I am a premed student just finished freshman year, and originally I was planning on taking bio 225 during spring so that it might reduce my workload during the actual school year since the class is so hard, but I didn’t get off the waitlist of that class until this morning, but at this time I already registered for MCDB 310 as a backup and got in the class. I already planned out my schedule for the upcoming fall semester so that I don’t want to drop MCDB 310. Do you think its possible to do these two classes at the same time in a compressed schedule?
I just want to make sure I have this right. You just got into Bio 225 for Spring 2020, but are already registered for MCDB 310 for Spring 2020. Instead of taking Bio 225 during fall or winter, you’re wondering if it would be okay to take Bio 225 and MCDB 310 together during Spring 2020.
First, we should establish that MCDB 310 requires considerably more study and memorization time than Bio 225, especially during a spring or summer term. So when you’re weighing the pros and cons of taking one of the other, make sure you’re aware that most students find MCDB 310 to be a harder class than Bio 225.
That being said, I would recommend against taking them both in the spring semester. It’s doable, but not advised, to take them in the same fall or winter semester, so in a compressed term, you would have to spend lots of your free time memorizing information and concepts. Since you don’t want to drop MCDB 310, I would recommend taking MCDB 310 in the spring, and push Bio 225 to Winter 2021 (since the class is full for Fall 2020). If you fear that you’ll fall behind in terms of prerequisite courses to take before the MCAT – which it doesn’t seem like you would with that schedule – you could also do some rearranging in your fall schedule to add a very light class to your spring 2020 term.
However, depending on when you’re planning on taking your MCAT, it might be advisable to take Bio 225 during the spring, and take MCDB 310 during Winter 2021. It is recommended that students take biochem the semester before they begin to study for the MCAT. So your choice to take one class or the other this spring depends on the situation you’re in and what your future plans are.
If I misunderstood your situation, or if you want to brainstorm more ideas, feel free to leave another question on this thread and we will get back to you shortly!
-Owen, PMH Co-President
Thank you Owen, that was my question, and thank you so much for your response, helped me a lot. Quick update on the situation, after emailing the department I was able to get an override for bio 225 for the summer semester, so I guess that solved the situation of crushing both classes into one term. My plan right now is to take mcdb 310 during spring and bio 225 in summer.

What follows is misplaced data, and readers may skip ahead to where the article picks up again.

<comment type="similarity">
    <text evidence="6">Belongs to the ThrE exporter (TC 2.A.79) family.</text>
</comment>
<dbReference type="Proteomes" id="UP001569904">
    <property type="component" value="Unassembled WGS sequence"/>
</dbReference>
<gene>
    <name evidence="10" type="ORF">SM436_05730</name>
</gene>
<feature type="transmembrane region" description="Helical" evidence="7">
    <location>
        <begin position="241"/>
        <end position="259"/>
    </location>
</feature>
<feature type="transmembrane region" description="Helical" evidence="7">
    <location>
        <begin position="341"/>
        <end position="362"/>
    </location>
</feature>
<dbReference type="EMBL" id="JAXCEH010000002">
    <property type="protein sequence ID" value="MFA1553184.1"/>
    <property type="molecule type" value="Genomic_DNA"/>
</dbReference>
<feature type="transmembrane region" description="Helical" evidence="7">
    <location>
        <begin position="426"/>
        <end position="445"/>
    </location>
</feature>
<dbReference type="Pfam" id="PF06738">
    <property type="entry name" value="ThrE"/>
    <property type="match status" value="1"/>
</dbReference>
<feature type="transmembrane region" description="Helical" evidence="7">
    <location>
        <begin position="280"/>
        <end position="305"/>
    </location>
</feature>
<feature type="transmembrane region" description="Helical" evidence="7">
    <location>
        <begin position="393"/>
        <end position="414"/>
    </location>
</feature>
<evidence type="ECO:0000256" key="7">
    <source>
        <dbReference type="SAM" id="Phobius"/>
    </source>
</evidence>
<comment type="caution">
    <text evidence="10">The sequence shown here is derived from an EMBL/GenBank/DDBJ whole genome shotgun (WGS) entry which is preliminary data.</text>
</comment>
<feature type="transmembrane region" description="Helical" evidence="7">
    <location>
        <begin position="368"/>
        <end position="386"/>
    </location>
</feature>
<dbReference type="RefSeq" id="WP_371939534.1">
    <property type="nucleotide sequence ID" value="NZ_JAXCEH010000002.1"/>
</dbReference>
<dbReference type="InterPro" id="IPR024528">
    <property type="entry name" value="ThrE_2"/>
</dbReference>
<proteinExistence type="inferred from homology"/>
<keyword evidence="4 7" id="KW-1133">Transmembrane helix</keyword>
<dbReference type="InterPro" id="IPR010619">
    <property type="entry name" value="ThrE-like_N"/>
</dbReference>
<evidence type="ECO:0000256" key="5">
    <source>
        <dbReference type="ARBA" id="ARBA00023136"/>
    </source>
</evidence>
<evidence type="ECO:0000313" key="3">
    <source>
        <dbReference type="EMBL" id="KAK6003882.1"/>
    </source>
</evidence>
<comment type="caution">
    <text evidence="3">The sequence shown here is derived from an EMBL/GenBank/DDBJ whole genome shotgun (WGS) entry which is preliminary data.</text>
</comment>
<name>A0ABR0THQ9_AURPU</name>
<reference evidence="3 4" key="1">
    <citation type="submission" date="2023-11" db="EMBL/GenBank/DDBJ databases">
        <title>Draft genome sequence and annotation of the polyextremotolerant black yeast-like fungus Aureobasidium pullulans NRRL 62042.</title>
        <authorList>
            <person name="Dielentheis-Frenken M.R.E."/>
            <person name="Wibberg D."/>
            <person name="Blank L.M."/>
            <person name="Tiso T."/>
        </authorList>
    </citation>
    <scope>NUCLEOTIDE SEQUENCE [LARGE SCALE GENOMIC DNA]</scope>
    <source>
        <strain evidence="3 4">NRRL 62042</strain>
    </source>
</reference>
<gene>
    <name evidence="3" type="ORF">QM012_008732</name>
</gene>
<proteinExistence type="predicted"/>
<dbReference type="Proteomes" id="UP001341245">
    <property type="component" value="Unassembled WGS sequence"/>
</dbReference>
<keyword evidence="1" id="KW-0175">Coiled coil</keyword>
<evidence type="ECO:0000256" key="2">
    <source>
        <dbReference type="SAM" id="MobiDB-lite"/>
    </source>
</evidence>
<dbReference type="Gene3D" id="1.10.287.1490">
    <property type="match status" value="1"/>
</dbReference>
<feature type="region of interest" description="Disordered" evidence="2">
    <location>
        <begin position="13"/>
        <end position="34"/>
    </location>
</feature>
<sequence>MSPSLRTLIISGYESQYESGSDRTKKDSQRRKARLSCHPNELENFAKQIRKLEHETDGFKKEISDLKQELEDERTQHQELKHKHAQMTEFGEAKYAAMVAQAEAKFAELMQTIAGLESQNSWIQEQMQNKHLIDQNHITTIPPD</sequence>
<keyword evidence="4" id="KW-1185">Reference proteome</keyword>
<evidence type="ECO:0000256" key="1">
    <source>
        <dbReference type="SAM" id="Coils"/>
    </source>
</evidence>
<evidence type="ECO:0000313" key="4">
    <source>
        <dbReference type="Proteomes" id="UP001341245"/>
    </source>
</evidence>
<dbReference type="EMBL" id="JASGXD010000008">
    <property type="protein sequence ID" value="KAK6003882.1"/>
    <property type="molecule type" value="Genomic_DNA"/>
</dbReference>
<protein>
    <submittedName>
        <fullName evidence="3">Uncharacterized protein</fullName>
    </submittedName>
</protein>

Could you please elaborate on why it is advised for students to take biochem the semester before studying for the MCAT? I took both orgo one and orgo two my freshman year, and I have been advised to keep going with biochem and then p chem. I know I need to catch up on psychology and biology courses since I only took bio 171.172, and 173, but the spring-summer class for those intro psych class is full so I am planning to take that during fall. I was just wondering if I should wait till later to proceed with my biochem and pchem? Thank you so much!
Awesome that you were able to get that override! In terms of the timing of taking biochem, it’s not universal for every student, the advice I gave typically is just followed by most students. Biochem is a very memorization-heavy subject. You have to memorize lots of names of intermediates, enzymes, and pathways for the course. Most of this information is also required to be retained for the MCAT. We advise students to take biochem the semester before starting to study for the MCAT (not the semester before taking the MCAT) so that all this information you already have memorized is as fresh as possible. That being said, this is obviously not the only way to plan out these classes. If you take biochem early on, you could keep up with the material by doing a quick refresher once a week (like reviewing the 20 amino acids) after taking the class to make sure you don’t completely forget any major concepts. Biochem is a hard subject to self study, which is why it can be helpful to take the course close to when you’re studying for the MCAT anyway.
As I said before, this is not your only option. There are certainly students who take biochem in the summer or fall term and then start studying for the MCAT the following spring or beyond and do just fine. It’ll just require a little extra time! If you’re looking for some more reading on this, here’s a blog post on our website that addresses the topic.
Let us know if you have any more questions 🙂